• System logging (SYSLOG) Cisco Catalyst switches support the generation of SYSLOG messages in response to system events, which can be forwarded across the network to SYSLOG servers. To allow a switch to forward SYSLOG events to a SYSLOG server, IP addressing and the appropriate SYSLOG parameters must be configured.

Configuration Tasks

The following describes the configuration tasks required to enable network management access to Cisco Catalyst switches:

  • Configuring passwords

  • Configuring IP addressing and DNS

  • Configuring SNMP support

  • Configuring SYSLOG support

Configuring Passwords

Before you enable remote EXEC access (via Telnet or SSH) to a Cisco Catalyst switch, you should configure passwords to ensure only authorized administrators can gain EXEC access to the switch over the network. As you have already learned, the default passwords for access to Cisco Catalyst switches via the console are blank (null), and if you configure IP addressing, the same blank passwords are used for controlling Telnet/SSH access. This means your switch is extremely vulnerable if placed on an IP network with IP configured and with no password changes made.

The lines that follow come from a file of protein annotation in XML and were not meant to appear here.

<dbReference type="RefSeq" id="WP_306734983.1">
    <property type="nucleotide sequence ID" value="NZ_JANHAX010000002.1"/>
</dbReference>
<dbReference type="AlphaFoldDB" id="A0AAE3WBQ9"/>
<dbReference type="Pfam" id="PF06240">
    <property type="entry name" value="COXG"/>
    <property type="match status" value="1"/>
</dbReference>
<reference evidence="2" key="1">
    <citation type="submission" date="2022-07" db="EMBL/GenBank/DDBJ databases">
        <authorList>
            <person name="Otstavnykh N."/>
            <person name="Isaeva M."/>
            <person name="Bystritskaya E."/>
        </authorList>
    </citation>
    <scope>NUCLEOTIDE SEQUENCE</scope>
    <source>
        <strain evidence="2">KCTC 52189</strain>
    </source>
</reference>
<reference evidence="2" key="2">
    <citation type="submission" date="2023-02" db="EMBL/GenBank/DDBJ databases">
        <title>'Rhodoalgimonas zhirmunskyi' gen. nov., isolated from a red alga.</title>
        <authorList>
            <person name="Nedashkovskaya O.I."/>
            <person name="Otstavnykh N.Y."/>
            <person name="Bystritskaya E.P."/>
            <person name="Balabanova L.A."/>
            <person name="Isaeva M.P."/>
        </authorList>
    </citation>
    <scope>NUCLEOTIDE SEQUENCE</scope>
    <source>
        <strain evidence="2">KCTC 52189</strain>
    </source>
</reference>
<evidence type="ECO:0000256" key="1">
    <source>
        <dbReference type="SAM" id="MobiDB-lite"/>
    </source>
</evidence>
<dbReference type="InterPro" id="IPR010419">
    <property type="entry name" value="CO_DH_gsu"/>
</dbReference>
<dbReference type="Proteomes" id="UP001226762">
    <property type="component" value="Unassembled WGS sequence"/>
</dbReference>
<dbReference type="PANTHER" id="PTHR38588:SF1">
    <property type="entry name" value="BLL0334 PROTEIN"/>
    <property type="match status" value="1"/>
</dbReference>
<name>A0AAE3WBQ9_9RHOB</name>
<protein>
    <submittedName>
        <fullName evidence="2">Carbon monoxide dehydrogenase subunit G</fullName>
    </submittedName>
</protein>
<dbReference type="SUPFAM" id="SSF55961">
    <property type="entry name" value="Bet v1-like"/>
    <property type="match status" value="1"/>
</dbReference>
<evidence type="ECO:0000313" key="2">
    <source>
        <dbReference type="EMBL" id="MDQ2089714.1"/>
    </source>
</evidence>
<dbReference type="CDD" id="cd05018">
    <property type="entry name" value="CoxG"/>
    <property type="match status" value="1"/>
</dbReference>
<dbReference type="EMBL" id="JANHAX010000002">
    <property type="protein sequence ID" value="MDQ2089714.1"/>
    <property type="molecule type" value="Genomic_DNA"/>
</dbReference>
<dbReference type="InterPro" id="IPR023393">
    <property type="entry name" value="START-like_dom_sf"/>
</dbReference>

Configuring Passwords on Cisco IOS

On Cisco IOS, any password that is used to gain initial user mode access is called a line password, while the password used to gain privileged mode access is called the enable password. On Cisco IOS, remote EXEC access is not granted until at least the line password used for Telnet/SSH access has been explicitly configured.

NOTE

Cisco IOS uses the concepts of lines to represent the various management interfaces for EXEC access to the switch. Console access is provided by a console line called con 0, while Telnet/SSH access is provided by virtual terminal lines called vty. A number of vty lines exist, which allow for multiple EXEC sessions using Telnet/SSH.


Assuming the line password has been configured and administrators can gain user mode access using Telnet/SSH, an enable password must also be explicitly configured if privileged mode access is required via Telnet/SSH.